FOR IMMEDIATE RELEASE
Thursday, June 27, 2019
Brooklyn District Attorney Eric Gonzalez Launches the Brooklyn Community Resource Empowerment Center to Offer Educational and Vocational Opportunities to Those Sentenced to Community Service
Instead of Traditional Cleaning Assignments, Individuals May Take Educational or
Job Training Courses to Fulfill Their Court-Mandated Community Service;
New Approach Aims at Creating Positive Turning Point and Meaningful Engagement
Brooklyn District Attorney Eric Gonzalez today announced that his Community Service Office has been renamed the Brooklyn Community Resource Empowerment Center and now offers GED classes, job training courses and mental health services to individuals who are sentenced to court-mandated community service. The first-of-its-kind Center offers additional resources, including HIV testing, housing assistance and referrals to community-based organizations. This new approach will create a positive turning point in individuals’ lives and provide the type of resources – employment, housing, community engagement – that have been shown to prevent criminal justice involvement.
District Attorney Gonzalez said, “I am committed to holding offenders accountable in ways that are meaningful because putting individuals on a positive track reduces recidivism and promotes public safety. I’ve now expanded this approach to court-mandated community service. Our new Community Resource Empowerment Center, which embodies the core principals of my Justice 2020 plan, provides an array of opportunities for people to better their lives and end their criminal cases with tools that would help them succeed. This will help keep Brooklyn safe and strengthen community trust.”
The District Attorney said that the Center, located inside Brooklyn Criminal Court, evaluates every defendant who has been sentenced to community service during the intake process. Those with stable lives or those who don’t request any services continue to do the traditional service – cleaning assignments in parks, before and after parades and in jail institutions. Those who request other services or opportunities are referred to need-based programs, including GED classes; a Workforce Center that offers job and computer skills training, assistance in looking for employment, OSHA certifications and other services; mental health services; and additional opportunities that will be added in the future. Participating in these programs for the length of the court-mandated community service fulfills the individuals’ obligations.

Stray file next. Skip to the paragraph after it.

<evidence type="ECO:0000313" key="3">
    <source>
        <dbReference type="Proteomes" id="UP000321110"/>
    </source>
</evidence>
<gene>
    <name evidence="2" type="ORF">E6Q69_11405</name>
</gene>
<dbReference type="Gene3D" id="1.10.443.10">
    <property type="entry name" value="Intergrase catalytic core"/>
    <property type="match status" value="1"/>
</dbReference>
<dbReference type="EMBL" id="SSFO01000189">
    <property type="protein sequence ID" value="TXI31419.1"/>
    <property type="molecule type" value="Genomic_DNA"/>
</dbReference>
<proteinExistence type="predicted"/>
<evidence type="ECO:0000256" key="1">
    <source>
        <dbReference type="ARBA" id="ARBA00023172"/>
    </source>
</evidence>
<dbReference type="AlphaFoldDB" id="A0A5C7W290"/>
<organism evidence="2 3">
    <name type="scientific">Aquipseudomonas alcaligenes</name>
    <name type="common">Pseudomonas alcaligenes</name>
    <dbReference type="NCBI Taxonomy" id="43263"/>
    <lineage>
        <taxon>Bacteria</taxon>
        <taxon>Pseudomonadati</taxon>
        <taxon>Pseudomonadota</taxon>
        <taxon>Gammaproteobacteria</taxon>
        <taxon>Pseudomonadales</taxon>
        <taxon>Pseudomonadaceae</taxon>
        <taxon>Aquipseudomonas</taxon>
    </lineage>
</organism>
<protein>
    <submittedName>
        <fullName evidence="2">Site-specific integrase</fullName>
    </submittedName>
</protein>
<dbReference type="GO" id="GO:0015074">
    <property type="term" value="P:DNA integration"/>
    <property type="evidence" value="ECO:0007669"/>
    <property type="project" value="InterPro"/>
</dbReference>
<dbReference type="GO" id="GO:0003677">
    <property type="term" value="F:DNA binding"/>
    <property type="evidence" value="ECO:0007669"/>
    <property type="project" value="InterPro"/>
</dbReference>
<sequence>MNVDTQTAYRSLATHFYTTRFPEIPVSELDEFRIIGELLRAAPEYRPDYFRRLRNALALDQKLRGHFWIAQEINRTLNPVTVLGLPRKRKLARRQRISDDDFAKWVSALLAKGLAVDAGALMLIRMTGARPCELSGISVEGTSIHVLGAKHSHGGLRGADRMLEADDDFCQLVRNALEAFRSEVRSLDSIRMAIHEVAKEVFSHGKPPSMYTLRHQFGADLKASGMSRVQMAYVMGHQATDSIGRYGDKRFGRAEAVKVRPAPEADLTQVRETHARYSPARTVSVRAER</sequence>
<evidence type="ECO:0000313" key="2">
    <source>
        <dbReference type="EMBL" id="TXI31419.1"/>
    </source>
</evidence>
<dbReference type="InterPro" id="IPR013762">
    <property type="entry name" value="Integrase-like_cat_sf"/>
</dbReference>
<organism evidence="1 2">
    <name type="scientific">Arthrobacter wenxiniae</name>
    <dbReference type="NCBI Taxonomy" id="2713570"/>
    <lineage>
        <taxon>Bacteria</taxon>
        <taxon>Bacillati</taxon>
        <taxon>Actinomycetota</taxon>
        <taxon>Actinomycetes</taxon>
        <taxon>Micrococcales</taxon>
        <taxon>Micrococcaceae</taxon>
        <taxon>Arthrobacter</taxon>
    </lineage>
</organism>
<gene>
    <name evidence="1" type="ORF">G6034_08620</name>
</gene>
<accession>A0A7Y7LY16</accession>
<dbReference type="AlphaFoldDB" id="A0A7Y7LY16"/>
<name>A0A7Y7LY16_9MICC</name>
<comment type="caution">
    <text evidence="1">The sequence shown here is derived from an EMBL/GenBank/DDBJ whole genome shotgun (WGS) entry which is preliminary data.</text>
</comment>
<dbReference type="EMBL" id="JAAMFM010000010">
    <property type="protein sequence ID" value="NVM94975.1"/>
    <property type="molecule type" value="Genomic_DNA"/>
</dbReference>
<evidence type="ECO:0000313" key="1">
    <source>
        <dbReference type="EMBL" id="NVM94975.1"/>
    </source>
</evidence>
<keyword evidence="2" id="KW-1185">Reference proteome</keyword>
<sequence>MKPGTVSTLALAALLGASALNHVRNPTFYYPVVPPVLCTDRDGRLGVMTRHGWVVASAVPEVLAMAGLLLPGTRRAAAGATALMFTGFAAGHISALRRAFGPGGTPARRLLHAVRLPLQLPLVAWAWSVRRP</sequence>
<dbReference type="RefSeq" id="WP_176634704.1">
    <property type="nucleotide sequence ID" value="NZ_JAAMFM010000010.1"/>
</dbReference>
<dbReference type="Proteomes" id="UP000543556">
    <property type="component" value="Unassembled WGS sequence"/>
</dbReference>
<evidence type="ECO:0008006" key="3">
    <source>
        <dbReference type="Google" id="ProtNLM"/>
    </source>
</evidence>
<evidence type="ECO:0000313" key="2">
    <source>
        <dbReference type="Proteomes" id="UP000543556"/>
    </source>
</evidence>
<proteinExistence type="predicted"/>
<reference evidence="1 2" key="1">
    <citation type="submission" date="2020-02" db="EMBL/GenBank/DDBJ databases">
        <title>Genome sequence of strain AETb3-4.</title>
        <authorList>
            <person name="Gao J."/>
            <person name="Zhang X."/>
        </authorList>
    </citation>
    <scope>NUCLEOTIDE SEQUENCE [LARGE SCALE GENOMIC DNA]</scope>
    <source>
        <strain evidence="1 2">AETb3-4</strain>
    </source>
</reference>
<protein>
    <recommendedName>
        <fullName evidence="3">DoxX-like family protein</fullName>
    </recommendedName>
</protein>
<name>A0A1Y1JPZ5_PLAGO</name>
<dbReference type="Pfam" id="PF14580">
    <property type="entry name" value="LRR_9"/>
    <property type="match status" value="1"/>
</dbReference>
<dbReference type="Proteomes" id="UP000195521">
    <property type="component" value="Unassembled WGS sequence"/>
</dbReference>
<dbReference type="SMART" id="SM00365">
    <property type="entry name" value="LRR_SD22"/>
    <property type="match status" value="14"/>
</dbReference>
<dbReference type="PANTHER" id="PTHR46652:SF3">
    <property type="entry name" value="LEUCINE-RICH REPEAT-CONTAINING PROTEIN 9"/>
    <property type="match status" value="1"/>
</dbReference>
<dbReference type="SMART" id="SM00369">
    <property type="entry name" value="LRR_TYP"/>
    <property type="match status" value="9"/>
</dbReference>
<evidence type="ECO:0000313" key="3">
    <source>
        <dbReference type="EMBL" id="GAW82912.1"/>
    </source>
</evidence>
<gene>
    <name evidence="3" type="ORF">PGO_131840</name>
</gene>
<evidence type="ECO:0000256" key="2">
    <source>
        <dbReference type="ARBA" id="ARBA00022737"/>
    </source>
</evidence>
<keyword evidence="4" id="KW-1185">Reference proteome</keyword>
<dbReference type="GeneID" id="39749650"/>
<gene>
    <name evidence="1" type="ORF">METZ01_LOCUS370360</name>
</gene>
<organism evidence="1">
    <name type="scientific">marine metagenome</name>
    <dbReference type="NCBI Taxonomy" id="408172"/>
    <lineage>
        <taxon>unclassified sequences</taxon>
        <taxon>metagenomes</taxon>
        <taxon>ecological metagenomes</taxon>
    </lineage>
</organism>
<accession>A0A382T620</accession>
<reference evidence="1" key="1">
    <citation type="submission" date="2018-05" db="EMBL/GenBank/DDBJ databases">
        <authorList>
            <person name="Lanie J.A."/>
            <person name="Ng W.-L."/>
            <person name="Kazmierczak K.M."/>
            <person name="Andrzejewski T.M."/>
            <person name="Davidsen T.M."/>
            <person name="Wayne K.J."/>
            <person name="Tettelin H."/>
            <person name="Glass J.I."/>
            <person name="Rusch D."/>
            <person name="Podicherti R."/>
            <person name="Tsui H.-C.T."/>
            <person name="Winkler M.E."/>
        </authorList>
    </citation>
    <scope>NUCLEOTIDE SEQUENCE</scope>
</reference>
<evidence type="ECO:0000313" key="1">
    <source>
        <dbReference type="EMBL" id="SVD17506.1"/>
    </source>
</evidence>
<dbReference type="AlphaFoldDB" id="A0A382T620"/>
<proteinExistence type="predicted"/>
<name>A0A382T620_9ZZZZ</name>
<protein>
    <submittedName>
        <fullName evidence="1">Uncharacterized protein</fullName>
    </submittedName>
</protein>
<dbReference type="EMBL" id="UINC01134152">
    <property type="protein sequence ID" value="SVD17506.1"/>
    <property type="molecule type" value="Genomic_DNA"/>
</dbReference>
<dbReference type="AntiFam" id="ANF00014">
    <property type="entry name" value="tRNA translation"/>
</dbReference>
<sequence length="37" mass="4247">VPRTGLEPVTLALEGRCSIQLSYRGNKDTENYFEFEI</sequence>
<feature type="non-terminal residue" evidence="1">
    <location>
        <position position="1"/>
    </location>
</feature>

The individual assessment process identifies additional needs and the Center provides tailored referrals to community-based resources that can help address those needs; free HIV and Hepatitis C testing; assistance in finding housing; and group offerings on education, financial literacy and local policy.
Taken together, this approach provides a positive turning point out of the criminal justice system and helps reduce recidivism. Empirical research has long documented that a supportive social network that meets individuals’ basic needs is the best crime prevention strategy. And input from local residents echoed what social science has long conveyed: that providing basic resources and a community of support is integral to public safety efforts.
The Brooklyn DA’s Office intends to expand and vary the opportunities offered by the Center and hopes to partner with social scientists to conduct focus groups with Center participants to hear their experiences, devise surveys for participants to share feedback, and design metrics that evaluate the Center’s efficacy in meetings its aims.
The Brooklyn Community Resource Empowerment Center is directed by Norma Fernandes, under the supervision of Meg Reiss, Chief of Social Justice.